Employment status is a hot topic at the moment – there have been several cases in which employment tribunals have decided that self-employed individuals are in fact workers. We have previously reported on the Uber and the Addison Lee cases concerning employment status in our October and December 2017 bulletins. In the case of ‘Pimlico Plumbers’, the Supreme Court has now also considered employment status and delivered a landmark decision, finding in favour of an individual claiming worker status.
- Worker status
A worker is defined as an individual who works under (a) a contract of employment, or (b) a contract in which the individual undertakes to do or perform personally work for another party (who is not a client of any business carried on by the individual). This is a very simplified definition, and the ‘test’ involves various other elements including matters such as control, the right of substitution and pay arrangements. There have been numerous cases debating worker status and the factors which indicate whether an individual is in fact a worker and not an independent contractor. These cases often turn on the specific facts in question, but provide useful guidance on how to determine worker status.
If a self-employed individual should actually be defined as a worker, establishing worker status is hugely important. A worker is entitled to various employment rights, including holiday, national minimum wage and protection from unlawful deductions from their wages. An individual who is deemed to be self-employed is not entitled to receive such benefits.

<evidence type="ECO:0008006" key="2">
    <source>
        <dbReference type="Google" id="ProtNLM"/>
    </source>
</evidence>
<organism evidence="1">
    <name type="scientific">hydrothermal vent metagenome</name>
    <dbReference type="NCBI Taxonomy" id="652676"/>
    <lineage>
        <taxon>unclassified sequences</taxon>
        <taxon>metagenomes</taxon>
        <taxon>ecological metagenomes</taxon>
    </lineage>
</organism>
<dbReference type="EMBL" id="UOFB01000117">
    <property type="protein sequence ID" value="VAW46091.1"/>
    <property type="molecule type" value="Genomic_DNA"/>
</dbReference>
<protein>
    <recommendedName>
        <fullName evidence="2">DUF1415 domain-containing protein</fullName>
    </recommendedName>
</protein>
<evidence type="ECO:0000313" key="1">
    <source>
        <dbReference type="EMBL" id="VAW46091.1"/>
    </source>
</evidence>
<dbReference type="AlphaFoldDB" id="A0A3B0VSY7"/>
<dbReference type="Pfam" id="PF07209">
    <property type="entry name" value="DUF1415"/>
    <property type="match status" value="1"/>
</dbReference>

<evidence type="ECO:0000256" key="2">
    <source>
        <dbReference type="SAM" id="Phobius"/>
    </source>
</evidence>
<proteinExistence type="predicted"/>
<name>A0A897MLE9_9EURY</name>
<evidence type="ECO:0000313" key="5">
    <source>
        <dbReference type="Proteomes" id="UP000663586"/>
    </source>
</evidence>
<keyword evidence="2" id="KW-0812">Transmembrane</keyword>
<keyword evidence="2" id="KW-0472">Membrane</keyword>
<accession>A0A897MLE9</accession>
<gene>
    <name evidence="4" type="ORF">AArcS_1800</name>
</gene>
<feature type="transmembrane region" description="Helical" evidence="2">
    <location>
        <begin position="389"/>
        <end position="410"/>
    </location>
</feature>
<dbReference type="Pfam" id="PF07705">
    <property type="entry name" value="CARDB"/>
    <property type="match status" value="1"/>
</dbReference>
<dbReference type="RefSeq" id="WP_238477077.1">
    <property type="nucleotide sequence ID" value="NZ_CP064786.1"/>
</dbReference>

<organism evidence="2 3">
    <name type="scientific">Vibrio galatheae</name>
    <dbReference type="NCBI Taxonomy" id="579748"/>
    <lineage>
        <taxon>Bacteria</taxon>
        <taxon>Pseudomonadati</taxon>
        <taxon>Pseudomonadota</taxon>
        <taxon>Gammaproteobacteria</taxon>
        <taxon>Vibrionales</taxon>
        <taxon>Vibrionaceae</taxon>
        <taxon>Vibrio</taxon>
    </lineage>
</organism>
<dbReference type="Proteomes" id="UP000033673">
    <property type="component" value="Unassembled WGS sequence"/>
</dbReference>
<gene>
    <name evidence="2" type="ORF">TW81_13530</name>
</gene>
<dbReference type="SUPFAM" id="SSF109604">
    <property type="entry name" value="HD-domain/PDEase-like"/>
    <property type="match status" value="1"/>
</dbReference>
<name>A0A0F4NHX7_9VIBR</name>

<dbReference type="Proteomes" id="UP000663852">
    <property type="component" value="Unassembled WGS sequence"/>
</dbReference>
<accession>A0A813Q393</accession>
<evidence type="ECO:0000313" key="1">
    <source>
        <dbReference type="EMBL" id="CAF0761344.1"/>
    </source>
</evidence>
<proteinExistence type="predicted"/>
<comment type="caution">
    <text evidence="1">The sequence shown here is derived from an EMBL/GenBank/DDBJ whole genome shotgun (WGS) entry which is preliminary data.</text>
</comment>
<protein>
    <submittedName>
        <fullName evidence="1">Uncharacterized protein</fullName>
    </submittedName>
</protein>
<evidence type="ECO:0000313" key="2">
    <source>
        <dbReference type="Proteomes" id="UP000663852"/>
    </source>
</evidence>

- Supreme Court ruling
The Supreme Court held in Pimlico Plumbers Ltd and Mullins v Smith that a plumber (“S”) was in fact a worker, and not an independent contractor as maintained by the appellant (“P”). S worked for P for over five years. He was dismissed four months after suffering a heart attack. S issued proceedings against P for unfair dismissal, wrongful dismissal, entitlement to pay during medical suspension, holiday pay, unlawful deductions from wages and disability discrimination.
In the first instance the employment tribunal found that S was a worker within the statutory definition. P appealed this decision, and both the EAT and the Court of Appeal dismissed P’s appeals. P appealed again to the Supreme Court, asserting that the tribunal’s reasoning was inadequate.
The Supreme Court held that the tribunal was entitled to conclude that S had established that he was a limb (b) worker. The dominant feature of S’s contracts with P was an obligation of personal performance – there was no unfettered right to substitute at will. The terms of the contract of employment were clearly directed to performance by S personally. The tribunal also found that P was not a client or a customer of S. These findings led to the Supreme Court’s decision that S was a worker and was not self-employed as maintained by P.
As with other recent decisions which have found worker status, this decision was based on the specific facts of the case.
- Case law update
The EAT dismissed Addison Lee’s appeal and held that the courier was a limb (b) worker and so entitled to holiday pay and various other associated statutory rights.
Uber’s attempt to leapfrog the Court of Appeal was unsuccessful. Uber’s appeal is expected to be heard in late October 2018 in the Court of Appeal.
The Independent Workers Union of Great Britain is bringing a High Court challenge over the employment status of Deliveroo couriers. Deliveroo was successful in a decision handed down by the Central Arbitration Committee in November last year.
In other news, the trade union GMB has announced that it will be taking legal action against Amazon delivery companies on behalf of delivery drivers.